In 1993, a five-Judge Bench of the Supreme Court prima facie gave the opinion that Article 30 did not clothe a minority educational institution with the power to adopt its own method of selection, and therefore the questions that arose in St. Stephen's should be answered authoritatively by a larger Bench. Thus the decision in St. Stephen's was reopened and heard by a Seven-Judge Bench in the T.M.A. Pai Foundation case. The petitioner, T.M.A. Pai Foundation, Manipal, (claiming to be one belonging to a linguistic minority) argued that minority institutions should be insulated from judgments and legislation affecting others as for instance the ruling in the 1993 case of Unni Krishnan vs State of Andhra Pradesh that all colleges offering professional courses will have to reserve 50 per cent of the seats for candidates selected through an entrance examination conducted by the government. Minority educational institutions (MEIs) questioned the legal compulsions in having to admit non-minority students and asked why there was no statute obliging non-MEIs to admit students from minority communities.

In February 1997 the court directed that the matter be placed before a Bench of at least 11 Judges in view of the 42nd Amendment to the Constitution, whereby the subject of education was transferred to the Concurrent List from the State List under the Seventh Schedule of the Constitution. The question of who would be regarded as a "minority" was required to be reconsidered because the earlier case laws related to the pre-amendment era, when education was in the State List. An 11-Judge Bench set up during the tenure of M.M. Punchhi as Chief Justice was disbanded before it could complete the hearing of the case.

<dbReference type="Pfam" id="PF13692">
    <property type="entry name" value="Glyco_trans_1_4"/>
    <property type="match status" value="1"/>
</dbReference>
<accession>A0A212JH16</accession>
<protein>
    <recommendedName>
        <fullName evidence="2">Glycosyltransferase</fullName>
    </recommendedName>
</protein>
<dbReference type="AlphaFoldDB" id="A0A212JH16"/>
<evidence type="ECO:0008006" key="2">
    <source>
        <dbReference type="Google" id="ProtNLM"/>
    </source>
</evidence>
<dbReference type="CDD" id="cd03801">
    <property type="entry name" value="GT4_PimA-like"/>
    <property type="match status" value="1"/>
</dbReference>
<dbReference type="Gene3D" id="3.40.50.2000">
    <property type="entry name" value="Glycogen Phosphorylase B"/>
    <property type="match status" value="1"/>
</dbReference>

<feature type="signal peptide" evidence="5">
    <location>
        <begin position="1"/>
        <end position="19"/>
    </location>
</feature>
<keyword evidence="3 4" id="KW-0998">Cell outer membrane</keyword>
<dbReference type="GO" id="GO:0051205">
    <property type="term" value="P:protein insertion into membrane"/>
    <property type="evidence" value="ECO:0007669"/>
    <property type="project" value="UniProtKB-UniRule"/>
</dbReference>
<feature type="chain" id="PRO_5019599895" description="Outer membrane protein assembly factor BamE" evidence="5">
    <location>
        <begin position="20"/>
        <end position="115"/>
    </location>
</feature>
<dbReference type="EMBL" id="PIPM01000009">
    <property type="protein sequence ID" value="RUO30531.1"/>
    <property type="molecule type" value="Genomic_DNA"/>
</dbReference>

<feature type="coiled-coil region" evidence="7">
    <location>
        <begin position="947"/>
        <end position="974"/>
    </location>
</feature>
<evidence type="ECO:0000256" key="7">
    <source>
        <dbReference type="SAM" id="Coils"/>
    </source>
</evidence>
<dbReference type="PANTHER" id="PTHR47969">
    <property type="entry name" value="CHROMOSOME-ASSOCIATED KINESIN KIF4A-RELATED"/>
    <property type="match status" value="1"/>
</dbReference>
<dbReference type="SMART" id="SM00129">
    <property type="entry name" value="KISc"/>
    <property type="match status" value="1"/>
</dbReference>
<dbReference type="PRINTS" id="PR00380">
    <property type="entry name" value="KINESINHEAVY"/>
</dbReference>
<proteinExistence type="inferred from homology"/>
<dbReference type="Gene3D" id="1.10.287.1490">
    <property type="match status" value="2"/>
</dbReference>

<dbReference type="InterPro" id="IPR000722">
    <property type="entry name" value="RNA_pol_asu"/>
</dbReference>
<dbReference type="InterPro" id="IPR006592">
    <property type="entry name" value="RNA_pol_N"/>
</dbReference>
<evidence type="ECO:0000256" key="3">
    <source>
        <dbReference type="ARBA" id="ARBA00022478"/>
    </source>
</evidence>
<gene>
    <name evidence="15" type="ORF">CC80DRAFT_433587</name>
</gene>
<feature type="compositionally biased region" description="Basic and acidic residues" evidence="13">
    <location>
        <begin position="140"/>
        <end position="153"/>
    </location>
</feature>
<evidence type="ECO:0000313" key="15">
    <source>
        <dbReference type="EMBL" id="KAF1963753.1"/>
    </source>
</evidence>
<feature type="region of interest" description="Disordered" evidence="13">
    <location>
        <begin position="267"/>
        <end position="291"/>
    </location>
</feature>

The present Bench, headed by Chief Justice B.N. Kirpal, was set up early this year during the tenure of S.P. Bharucha as Chief Justice. It framed 11 specific questions to be answered by it. During the hearing, the Union of India, represented by Solicitor-General Harish Salve, agreed that private, unaided educational institutions were entitled to greater autonomy. He, however, contended that Article 29(2) was applicable to minority institutions, and the claim of minority institutions that they could preferably admit students of their own religion or language to the exclusion of other communities was impermissible. In other words, under Article 29(2), even minority institutions could not deny admission on the grounds of religion, race, caste or language. Several States disagreed with the Centre's arguments on the applicability of Articles 29(2) and 30(1). Madhya Pradesh, Chattisgarh, and Rajasthan submitted to the court that the words "their choice" in Article 30(1) enabled MEIs to admit members of the minority community and that their inability to admit others as a result of the exercise of their choice would not amount to denial as contemplated under Article 29(2). On the contrary, Tamil Nadu, Punjab, Maharashra, West Bengal, Bihar and Uttar Pradesh submitted that Article 30(1) was subject to Article 29(2), arguing that an MEI availing itself of state aid loses the right to admit members of its community on the basis of the need of the community.